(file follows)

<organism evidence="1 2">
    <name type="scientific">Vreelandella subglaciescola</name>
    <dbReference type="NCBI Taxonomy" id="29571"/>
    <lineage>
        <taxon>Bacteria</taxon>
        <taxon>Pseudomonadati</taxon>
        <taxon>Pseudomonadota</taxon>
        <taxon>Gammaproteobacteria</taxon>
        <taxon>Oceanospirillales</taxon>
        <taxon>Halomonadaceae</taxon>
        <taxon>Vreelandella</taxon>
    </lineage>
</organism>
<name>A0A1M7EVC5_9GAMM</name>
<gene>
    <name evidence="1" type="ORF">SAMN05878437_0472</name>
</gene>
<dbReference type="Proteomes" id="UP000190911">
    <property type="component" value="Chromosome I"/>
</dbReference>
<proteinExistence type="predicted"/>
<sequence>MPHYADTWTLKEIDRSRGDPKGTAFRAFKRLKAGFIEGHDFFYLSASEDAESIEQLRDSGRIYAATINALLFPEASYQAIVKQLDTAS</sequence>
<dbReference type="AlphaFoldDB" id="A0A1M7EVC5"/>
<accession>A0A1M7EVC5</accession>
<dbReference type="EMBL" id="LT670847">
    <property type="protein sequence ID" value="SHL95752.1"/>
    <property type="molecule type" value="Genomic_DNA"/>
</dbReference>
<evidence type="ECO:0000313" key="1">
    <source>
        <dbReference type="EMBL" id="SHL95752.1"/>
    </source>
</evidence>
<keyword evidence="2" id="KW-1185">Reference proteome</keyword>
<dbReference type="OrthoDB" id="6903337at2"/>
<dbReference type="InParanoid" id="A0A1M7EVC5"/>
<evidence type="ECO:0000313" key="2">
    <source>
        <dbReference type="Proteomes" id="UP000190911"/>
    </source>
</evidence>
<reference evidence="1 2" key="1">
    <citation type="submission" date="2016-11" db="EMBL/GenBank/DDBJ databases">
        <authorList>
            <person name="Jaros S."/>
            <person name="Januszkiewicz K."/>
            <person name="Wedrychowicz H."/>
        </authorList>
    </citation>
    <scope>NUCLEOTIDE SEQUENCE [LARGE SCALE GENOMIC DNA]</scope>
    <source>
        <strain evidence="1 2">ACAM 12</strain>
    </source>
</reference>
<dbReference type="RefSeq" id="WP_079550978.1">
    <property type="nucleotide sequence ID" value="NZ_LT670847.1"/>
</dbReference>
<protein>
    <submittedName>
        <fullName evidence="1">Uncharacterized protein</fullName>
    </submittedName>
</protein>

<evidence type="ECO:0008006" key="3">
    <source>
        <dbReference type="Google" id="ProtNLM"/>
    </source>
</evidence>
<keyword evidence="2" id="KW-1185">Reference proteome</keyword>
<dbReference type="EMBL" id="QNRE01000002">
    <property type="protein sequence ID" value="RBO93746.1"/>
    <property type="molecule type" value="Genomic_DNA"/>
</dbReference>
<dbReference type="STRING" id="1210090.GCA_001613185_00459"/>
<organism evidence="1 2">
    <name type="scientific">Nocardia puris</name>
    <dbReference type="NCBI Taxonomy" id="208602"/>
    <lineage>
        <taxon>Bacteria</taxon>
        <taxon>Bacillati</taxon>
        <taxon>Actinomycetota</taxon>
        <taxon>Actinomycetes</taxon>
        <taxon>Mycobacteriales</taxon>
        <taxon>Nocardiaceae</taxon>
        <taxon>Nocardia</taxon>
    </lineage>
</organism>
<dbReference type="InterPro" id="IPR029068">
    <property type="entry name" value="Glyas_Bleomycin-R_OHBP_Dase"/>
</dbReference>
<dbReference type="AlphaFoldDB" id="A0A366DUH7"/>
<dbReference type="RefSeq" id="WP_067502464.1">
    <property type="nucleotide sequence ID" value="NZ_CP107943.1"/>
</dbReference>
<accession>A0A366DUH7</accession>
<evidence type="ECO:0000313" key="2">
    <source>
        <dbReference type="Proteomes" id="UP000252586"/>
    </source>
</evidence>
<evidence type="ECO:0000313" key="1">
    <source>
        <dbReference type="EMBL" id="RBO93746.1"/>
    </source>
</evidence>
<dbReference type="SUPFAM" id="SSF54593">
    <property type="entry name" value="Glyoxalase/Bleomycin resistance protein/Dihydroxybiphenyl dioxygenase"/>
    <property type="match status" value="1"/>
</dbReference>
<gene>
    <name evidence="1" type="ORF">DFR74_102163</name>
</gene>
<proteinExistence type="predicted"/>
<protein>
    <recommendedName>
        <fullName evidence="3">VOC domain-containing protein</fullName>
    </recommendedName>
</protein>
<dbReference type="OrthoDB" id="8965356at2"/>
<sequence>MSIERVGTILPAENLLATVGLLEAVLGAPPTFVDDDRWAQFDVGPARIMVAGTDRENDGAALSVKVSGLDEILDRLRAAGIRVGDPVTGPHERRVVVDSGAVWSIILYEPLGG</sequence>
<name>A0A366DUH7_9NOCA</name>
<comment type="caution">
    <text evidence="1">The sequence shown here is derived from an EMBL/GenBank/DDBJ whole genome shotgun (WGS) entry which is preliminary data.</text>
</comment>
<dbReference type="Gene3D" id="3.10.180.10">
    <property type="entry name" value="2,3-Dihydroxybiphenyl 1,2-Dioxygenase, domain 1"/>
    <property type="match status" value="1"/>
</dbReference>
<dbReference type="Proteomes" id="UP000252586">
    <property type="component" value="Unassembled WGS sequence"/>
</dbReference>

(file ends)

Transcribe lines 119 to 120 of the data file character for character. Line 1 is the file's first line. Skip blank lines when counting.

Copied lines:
<sequence>MSIERVGTILPAENLLATVGLLEAVLGAPPTFVDDDRWAQFDVGPARIMVAGTDRENDGAALSVKVSGLDEILDRLRAAGIRVGDPVTGPHERRVVVDSGAVWSIILYEPLGG</sequence>
<name>A0A366DUH7_9NOCA</name>